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Nucleic Acids Res. 2017 May 5;45(8):e58. doi: 10.1093/nar/gkw1319.

HMCan-diff: a method to detect changes in histone modifications in cells with different genetic characteristics.

Author information

1
King Abdullah University of Science and Technology (KAUST), Computational Bioscience Research Center (CBRC), Computer, Electrical and Mathematical Sciences and Engineering Division (CEMSE), Thuwal 23955-6900, Saudi Arabia.
2
Institut Curie, Inserm U830, PSL Research University, F-75005, Paris, France.
3
Institut Curie, Inserm U900, Mines ParisTech, PSL Research University, F-75005 Paris, France.
4
Institut Cochin, Inserm U1016, CNRS UMR 8104, Université Paris Descartes UMR-S1016, F-75014 Paris, France.

Abstract

Comparing histone modification profiles between cancer and normal states, or across different tumor samples, can provide insights into understanding cancer initiation, progression and response to therapy. ChIP-seq histone modification data of cancer samples are distorted by copy number variation innate to any cancer cell. We present HMCan-diff, the first method designed to analyze ChIP-seq data to detect changes in histone modifications between two cancer samples of different genetic backgrounds, or between a cancer sample and a normal control. HMCan-diff explicitly corrects for copy number bias, and for other biases in the ChIP-seq data, which significantly improves prediction accuracy compared to methods that do not consider such corrections. On in silico simulated ChIP-seq data generated using genomes with differences in copy number profiles, HMCan-diff shows a much better performance compared to other methods that have no correction for copy number bias. Additionally, we benchmarked HMCan-diff on four experimental datasets, characterizing two histone marks in two different scenarios. We correlated changes in histone modifications between a cancer and a normal control sample with changes in gene expression. On all experimental datasets, HMCan-diff demonstrated better performance compared to the other methods.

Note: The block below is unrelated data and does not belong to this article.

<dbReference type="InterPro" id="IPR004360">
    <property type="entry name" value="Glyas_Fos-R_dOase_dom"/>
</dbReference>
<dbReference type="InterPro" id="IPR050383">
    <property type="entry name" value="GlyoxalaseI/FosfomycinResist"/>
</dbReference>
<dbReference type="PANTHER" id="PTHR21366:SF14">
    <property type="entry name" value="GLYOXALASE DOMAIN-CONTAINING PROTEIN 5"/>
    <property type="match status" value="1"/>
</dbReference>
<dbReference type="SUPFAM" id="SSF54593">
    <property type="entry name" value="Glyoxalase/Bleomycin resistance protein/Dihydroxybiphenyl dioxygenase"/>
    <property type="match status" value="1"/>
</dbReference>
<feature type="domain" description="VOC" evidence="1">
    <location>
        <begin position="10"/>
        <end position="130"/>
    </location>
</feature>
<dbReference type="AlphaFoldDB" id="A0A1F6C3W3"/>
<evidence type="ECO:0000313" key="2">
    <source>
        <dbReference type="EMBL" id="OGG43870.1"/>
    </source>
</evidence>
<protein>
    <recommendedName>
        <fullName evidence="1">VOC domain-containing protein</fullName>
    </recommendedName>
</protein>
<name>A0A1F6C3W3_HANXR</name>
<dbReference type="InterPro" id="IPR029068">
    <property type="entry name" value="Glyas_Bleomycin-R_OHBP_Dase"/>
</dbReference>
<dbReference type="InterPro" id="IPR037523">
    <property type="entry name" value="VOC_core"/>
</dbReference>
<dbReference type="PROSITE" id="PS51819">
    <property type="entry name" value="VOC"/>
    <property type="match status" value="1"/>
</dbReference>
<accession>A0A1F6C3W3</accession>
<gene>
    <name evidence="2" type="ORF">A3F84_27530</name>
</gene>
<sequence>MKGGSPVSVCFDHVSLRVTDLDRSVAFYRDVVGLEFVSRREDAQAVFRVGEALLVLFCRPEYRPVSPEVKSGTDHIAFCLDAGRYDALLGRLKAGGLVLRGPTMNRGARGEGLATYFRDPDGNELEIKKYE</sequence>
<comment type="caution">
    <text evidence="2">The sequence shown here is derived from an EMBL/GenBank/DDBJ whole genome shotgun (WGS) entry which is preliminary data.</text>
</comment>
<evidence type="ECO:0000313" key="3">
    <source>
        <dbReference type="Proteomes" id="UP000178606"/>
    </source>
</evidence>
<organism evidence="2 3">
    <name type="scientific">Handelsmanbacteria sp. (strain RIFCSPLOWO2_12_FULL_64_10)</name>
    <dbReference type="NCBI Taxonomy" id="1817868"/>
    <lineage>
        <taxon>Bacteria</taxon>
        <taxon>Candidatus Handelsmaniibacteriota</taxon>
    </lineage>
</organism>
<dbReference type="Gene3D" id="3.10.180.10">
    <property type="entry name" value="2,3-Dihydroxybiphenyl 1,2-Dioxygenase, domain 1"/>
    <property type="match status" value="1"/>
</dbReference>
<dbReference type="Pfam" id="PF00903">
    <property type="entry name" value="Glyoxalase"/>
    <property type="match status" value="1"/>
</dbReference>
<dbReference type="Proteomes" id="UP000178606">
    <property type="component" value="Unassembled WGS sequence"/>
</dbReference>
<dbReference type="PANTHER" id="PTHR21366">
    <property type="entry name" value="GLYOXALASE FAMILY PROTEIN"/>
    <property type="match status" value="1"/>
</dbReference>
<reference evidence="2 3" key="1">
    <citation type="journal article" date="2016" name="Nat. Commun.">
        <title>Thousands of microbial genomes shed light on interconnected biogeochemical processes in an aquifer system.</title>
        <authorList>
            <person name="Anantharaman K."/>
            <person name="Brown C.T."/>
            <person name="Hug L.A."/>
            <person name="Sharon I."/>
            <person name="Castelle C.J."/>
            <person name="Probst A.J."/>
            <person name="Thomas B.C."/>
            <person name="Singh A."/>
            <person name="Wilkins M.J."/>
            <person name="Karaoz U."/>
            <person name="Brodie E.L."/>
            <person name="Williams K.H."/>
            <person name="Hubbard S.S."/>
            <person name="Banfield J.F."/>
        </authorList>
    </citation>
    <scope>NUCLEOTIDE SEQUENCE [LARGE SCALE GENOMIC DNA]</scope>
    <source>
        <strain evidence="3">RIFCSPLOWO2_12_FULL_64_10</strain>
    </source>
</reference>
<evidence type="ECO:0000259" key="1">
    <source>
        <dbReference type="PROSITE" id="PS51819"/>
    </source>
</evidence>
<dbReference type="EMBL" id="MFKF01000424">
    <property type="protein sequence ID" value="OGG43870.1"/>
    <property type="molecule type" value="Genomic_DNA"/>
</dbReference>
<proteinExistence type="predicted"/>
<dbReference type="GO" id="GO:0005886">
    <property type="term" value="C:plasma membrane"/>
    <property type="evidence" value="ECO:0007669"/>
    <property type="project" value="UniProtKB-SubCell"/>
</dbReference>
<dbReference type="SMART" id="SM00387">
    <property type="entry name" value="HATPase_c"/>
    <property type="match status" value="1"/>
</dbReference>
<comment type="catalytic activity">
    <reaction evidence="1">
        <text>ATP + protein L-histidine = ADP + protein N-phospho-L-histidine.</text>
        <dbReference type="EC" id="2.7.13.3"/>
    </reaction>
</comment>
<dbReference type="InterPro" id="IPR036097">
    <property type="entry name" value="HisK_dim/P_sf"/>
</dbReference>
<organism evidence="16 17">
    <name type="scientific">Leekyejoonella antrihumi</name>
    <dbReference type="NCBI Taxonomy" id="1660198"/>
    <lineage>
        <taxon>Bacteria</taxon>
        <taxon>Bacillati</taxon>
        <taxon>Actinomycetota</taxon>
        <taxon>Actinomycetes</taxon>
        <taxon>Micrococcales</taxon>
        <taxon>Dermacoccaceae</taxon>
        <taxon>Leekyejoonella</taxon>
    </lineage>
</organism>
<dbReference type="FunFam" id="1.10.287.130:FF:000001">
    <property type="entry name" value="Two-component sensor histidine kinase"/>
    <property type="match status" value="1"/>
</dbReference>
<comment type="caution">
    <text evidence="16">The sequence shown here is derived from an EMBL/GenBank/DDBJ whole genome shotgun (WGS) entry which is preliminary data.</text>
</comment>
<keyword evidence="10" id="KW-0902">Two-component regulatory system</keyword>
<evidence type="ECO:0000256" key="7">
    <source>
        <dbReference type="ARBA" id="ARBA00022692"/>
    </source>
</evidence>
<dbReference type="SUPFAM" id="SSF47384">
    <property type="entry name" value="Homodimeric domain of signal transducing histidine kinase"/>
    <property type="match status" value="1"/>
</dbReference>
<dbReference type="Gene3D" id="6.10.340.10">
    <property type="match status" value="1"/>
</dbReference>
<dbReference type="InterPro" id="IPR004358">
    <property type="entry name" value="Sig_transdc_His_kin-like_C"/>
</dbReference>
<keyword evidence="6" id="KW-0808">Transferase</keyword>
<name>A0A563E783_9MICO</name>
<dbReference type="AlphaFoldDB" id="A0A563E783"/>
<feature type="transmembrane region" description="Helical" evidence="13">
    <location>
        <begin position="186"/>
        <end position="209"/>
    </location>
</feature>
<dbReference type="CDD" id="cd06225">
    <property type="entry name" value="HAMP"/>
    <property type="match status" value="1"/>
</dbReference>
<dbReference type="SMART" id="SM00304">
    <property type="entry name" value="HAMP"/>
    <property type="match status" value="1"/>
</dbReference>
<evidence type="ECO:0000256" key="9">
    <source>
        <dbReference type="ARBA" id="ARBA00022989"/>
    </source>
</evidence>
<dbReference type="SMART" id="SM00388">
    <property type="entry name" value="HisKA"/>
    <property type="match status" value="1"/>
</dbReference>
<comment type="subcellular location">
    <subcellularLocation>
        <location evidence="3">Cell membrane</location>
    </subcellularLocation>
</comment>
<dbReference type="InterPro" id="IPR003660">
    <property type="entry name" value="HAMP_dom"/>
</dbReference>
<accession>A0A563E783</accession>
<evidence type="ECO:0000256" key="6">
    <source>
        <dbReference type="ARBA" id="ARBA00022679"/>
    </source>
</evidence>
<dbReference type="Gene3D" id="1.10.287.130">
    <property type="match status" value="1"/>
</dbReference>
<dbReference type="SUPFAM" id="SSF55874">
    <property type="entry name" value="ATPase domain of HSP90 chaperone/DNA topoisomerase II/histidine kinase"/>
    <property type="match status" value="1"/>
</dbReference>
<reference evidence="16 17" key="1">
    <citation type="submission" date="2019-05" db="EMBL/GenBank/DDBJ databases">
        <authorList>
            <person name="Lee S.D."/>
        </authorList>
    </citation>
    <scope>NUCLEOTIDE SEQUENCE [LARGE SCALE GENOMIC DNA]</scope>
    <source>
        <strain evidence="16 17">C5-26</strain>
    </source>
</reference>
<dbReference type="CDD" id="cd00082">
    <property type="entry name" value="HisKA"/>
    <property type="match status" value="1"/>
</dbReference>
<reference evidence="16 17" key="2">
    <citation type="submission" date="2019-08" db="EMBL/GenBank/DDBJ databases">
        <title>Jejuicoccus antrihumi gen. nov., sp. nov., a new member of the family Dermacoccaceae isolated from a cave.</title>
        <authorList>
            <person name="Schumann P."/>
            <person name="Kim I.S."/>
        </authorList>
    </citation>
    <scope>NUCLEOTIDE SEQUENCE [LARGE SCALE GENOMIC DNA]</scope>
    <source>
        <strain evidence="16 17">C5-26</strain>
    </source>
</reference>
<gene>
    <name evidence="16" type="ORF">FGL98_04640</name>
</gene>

PMID:
28053124
PMCID:
PMC5416852
DOI:
10.1093/nar/gkw1319
[Indexed for MEDLINE]
Free PMC Article

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